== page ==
State laws vary in the handling of individuals arrested for driving while under the influence of alcohol or other impairing substances. As a result, various acronyms have been used by the states to classify the charge of driving under the influence.
- DUI (Driving Under The Influence): This is the most commonly used acronym and refers primarily to alcohol, but may encompass use of drugs or other impairing substances.
- DWI (Driving While Intoxicated or Driving While Impaired): Another commonly used acronym that, in most states, is identical to driving under the influence.
- OUI (Operating Under The Influence): While DUI/DWI are the most commonly used acronyms, most states are referring to operating under the influence when using those terms. Operating is broader than driving because a person can be in a parked vehicle and may be considered to be operating the vehicle if the engine is on. A small group of states, such a Massachusetts, employ OUI rather than DUI.
- OWI (Operating While Intoxicated): Primarily referred to in states such as Iowa and Wisconsin, operating while intoxicated is just another variation of the three terms listed above.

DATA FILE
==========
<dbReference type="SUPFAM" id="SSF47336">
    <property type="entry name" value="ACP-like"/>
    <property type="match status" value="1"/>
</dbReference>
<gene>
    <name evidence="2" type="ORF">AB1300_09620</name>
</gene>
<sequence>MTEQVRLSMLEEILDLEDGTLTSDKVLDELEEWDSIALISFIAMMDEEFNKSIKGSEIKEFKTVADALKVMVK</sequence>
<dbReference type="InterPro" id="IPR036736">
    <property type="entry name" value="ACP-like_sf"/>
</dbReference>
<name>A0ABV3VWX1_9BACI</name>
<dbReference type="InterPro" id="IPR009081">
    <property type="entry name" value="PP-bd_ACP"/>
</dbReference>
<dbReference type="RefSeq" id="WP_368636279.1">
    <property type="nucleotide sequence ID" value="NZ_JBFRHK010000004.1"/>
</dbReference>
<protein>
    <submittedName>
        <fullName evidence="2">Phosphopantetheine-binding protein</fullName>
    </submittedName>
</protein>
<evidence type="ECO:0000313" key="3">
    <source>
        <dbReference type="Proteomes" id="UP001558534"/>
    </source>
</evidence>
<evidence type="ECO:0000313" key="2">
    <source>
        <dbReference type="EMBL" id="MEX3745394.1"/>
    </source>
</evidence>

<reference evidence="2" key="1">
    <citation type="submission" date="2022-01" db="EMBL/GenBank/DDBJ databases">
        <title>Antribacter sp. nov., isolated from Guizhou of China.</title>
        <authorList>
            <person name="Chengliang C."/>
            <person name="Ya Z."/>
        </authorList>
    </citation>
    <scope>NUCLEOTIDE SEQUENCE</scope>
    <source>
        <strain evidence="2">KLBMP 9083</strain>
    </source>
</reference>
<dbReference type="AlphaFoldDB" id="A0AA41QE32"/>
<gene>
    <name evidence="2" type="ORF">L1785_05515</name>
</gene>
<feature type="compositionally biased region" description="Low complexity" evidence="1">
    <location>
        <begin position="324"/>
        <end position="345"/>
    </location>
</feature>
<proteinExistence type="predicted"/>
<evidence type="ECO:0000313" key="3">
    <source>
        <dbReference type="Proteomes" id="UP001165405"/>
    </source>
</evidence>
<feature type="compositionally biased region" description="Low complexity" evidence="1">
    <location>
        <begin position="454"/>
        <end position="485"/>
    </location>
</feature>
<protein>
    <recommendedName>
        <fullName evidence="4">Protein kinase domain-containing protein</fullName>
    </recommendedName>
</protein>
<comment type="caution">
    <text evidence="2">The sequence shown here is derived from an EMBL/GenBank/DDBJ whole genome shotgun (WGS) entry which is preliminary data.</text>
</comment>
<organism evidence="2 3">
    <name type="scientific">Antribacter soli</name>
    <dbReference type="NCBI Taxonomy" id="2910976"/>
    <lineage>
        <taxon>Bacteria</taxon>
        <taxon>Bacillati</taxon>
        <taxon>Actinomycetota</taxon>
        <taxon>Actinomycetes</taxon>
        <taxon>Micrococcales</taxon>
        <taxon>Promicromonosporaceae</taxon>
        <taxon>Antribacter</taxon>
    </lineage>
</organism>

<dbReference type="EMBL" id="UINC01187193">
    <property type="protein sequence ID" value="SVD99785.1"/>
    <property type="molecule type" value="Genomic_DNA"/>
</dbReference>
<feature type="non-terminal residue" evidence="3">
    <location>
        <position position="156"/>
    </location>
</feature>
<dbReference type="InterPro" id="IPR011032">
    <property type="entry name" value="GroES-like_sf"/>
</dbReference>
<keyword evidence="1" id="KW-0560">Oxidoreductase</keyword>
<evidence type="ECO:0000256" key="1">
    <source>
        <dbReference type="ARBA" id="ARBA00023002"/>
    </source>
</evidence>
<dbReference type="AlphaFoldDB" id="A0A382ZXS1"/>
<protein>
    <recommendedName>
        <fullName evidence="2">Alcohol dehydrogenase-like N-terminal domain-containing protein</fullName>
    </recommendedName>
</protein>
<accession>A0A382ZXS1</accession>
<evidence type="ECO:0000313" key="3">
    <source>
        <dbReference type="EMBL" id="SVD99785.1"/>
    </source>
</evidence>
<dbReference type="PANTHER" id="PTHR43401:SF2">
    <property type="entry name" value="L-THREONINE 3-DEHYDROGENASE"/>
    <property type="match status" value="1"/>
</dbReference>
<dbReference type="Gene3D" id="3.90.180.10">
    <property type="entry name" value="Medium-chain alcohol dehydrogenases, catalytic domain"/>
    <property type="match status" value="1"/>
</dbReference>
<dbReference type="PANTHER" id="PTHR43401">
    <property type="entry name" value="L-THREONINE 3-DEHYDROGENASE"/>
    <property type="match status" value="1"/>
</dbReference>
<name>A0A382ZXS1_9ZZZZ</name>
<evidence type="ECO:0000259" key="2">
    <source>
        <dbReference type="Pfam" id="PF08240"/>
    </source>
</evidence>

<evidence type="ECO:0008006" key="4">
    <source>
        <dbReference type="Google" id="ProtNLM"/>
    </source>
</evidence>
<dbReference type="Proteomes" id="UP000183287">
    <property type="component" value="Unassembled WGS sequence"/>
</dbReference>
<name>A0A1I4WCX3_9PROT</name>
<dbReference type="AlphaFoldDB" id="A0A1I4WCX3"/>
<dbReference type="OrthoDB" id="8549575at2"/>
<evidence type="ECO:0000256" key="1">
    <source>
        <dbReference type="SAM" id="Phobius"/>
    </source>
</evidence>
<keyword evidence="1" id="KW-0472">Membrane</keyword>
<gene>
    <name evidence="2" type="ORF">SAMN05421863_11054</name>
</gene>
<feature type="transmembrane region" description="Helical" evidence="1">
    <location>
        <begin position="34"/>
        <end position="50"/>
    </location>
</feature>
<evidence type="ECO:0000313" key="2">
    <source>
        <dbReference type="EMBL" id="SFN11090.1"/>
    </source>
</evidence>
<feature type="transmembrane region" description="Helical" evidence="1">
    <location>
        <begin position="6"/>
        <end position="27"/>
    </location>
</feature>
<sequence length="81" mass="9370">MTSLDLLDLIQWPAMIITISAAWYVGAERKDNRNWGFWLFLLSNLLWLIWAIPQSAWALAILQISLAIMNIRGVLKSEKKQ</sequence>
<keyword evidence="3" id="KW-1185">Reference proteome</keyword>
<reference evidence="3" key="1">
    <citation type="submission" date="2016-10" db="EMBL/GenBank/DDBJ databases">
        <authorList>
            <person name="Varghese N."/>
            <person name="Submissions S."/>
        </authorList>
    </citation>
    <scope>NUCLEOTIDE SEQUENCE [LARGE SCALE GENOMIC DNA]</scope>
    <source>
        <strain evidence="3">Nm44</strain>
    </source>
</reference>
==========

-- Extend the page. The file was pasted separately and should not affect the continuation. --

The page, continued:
- OMVI (Operating A Motor Vehicle While Intoxicated): This acronym appears in Ohio case and state law and is again another variation on the above terms.
- DUIL (Driving Under The Influence of Liquor): This is a narrowly applied acronym, referring specifically to the influence of alcohol, and does not appear as frequently as the previous terms.
- DUII (Driving Under The Influence Of An Intoxicant): Like a DUIL, this term does not appear as frequently as the others, but may crop up from time to time.
- DWAI (Driving While Ability Impaired): This term appears in Colorado and New York case and statutory law and is a lesser charge than a DUI/DWI. In New York, for example, a person may receive a DWAI for an alcohol content between .05 and .07 percent, whereas, alcohol content of .08 or higher will result in a DUI/DWI charge.
- DWUI (Driving While Under The Influence): Similar to the first five terms, this term may appear in Wyoming case or statutory law.
The drunk driving acronyms are more of a convention used to describe or classify the general crime of driving under the influence. Except for DWAI, which has different penalty classifications in New York and Colorado, the above terms will have the penalties associated with the states’ laws for driving under the influence.
There are numerous attorneys specializing in driving under the influence charges whether it is a OWI charge in Wisconsin, a OMVI charge in Ohio, or a DWUI charge in Wyoming. Hiring an experienced DUI /DWI lawyer will assist you in resolving your driving under the influence charge.